Chad: Peace Deal Dodging Bullets


April 5,2008: The UN is running a country within a country. In Eastern Chad, 237,000 refugees from Darfur, living in camps with a population of 15,000-30,000, have become tempting targets form rebels and bandits looking for a meal (stolen) or love (rape). In the south, there are about 30,000 Central African Republic (CAR) refugees, in three smaller camps. In both the east and the south, there are even more refugees outside the camps, giving a total refugee population of over 300,000. The UN peacekeeping force is still slowly moving into the area, with about 2,000 troops in the capital and on the eastern border. The total force is to be 3,700 strong, but that won't happen until later this year.

April 4, 2008: In the capital, troops have expelled over 10,000 people (after destroying some 1,800 homes) that were believed to support the rebels who attacked two months ago. Loyalties are generally along tribal lines, and the government began seeking out disloyal people in the capital once the rebels were driven away.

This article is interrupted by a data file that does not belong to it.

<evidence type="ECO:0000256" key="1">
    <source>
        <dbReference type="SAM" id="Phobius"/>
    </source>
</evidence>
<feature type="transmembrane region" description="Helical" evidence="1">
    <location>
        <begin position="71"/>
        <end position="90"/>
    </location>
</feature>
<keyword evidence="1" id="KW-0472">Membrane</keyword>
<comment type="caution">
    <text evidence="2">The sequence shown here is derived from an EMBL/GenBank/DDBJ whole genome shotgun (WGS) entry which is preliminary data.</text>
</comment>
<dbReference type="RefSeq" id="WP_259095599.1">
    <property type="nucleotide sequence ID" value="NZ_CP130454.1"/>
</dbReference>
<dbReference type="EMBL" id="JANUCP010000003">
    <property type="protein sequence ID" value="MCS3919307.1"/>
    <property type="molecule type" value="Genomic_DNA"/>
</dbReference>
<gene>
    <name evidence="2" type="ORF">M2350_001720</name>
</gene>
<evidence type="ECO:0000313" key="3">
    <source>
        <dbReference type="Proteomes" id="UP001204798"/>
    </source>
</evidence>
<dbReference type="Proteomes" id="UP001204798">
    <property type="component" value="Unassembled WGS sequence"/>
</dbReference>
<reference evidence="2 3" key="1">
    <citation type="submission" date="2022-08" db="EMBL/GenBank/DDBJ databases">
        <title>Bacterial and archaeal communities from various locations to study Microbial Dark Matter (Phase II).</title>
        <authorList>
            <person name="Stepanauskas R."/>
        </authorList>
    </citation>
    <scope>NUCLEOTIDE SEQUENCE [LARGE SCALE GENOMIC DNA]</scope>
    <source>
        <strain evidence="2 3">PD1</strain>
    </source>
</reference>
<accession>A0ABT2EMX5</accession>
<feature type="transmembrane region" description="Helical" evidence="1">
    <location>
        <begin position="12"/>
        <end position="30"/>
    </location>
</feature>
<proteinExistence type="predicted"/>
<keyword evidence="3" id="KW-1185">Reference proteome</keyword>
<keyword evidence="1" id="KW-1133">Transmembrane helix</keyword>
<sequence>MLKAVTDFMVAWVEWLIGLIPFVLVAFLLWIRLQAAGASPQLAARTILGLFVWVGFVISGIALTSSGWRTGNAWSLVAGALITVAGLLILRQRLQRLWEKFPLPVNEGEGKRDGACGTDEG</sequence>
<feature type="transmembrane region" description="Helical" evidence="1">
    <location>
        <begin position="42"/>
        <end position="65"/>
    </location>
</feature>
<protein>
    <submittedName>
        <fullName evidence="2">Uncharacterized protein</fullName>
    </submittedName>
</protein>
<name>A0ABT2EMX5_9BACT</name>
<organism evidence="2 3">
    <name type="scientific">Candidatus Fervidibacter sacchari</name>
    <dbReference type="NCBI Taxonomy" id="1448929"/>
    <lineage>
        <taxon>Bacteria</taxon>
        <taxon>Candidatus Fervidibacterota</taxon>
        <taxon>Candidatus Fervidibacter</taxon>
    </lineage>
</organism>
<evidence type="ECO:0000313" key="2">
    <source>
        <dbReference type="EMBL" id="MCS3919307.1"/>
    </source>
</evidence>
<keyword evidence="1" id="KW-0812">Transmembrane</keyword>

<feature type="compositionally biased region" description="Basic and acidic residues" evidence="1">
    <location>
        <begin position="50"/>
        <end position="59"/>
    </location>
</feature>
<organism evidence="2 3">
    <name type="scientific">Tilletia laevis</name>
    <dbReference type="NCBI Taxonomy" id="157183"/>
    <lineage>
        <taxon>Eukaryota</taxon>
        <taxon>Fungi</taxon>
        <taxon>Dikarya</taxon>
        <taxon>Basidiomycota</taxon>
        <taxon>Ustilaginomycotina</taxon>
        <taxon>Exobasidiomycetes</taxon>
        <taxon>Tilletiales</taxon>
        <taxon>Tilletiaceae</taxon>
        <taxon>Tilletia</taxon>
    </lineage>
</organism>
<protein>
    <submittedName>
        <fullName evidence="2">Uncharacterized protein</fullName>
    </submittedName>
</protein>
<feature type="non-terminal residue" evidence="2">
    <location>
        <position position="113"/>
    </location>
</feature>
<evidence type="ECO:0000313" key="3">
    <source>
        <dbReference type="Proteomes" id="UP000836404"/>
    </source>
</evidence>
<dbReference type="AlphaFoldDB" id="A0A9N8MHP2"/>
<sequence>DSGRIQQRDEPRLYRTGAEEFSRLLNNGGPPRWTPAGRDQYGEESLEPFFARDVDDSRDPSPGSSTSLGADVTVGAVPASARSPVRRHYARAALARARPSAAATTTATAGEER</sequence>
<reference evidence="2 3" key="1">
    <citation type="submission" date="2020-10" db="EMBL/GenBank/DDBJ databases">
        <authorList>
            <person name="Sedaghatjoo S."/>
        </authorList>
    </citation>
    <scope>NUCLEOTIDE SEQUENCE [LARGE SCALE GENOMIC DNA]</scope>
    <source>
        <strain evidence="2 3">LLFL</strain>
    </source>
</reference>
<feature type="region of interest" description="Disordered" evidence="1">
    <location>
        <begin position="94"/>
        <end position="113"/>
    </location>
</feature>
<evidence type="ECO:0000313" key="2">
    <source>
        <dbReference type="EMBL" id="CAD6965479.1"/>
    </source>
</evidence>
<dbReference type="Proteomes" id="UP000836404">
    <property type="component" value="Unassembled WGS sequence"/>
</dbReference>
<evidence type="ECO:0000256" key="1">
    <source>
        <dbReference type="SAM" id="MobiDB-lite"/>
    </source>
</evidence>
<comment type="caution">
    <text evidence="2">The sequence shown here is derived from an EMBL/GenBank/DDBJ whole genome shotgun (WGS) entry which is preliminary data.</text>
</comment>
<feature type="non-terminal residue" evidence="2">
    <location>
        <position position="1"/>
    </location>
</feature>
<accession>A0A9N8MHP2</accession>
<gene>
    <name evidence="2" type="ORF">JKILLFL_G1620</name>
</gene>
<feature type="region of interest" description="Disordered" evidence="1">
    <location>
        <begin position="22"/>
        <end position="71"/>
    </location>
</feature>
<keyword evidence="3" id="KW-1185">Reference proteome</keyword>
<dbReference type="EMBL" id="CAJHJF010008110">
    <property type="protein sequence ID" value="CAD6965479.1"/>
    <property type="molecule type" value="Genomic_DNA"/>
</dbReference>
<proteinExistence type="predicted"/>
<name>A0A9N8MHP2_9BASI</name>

April 2, 2008: Sudan accuses Chad of sending troops across the border three times since yesterday.

April 1, 2008: Several hundred rebels from the National Alliance (the same crew that tried to capture the capital two months ago), attacked a government base on the border (near the village of Ade). They were repulsed, and appeared to retreat back into Sudan. The government accused Sudan of supporting this attack. The fighting spread to residential areas. Ade has a population of 1,000, plus another 10,000 Chadian refugees (from fighting between troops and rebels.) There were about 60 civilian casualties, including ten dead. There were another fifty military casualties from about four hours of fighting.

March 23, 2008: The government openly accused Sudan of violating the peace agreement and helping rebels prepare for new attacks on the Chadian army.




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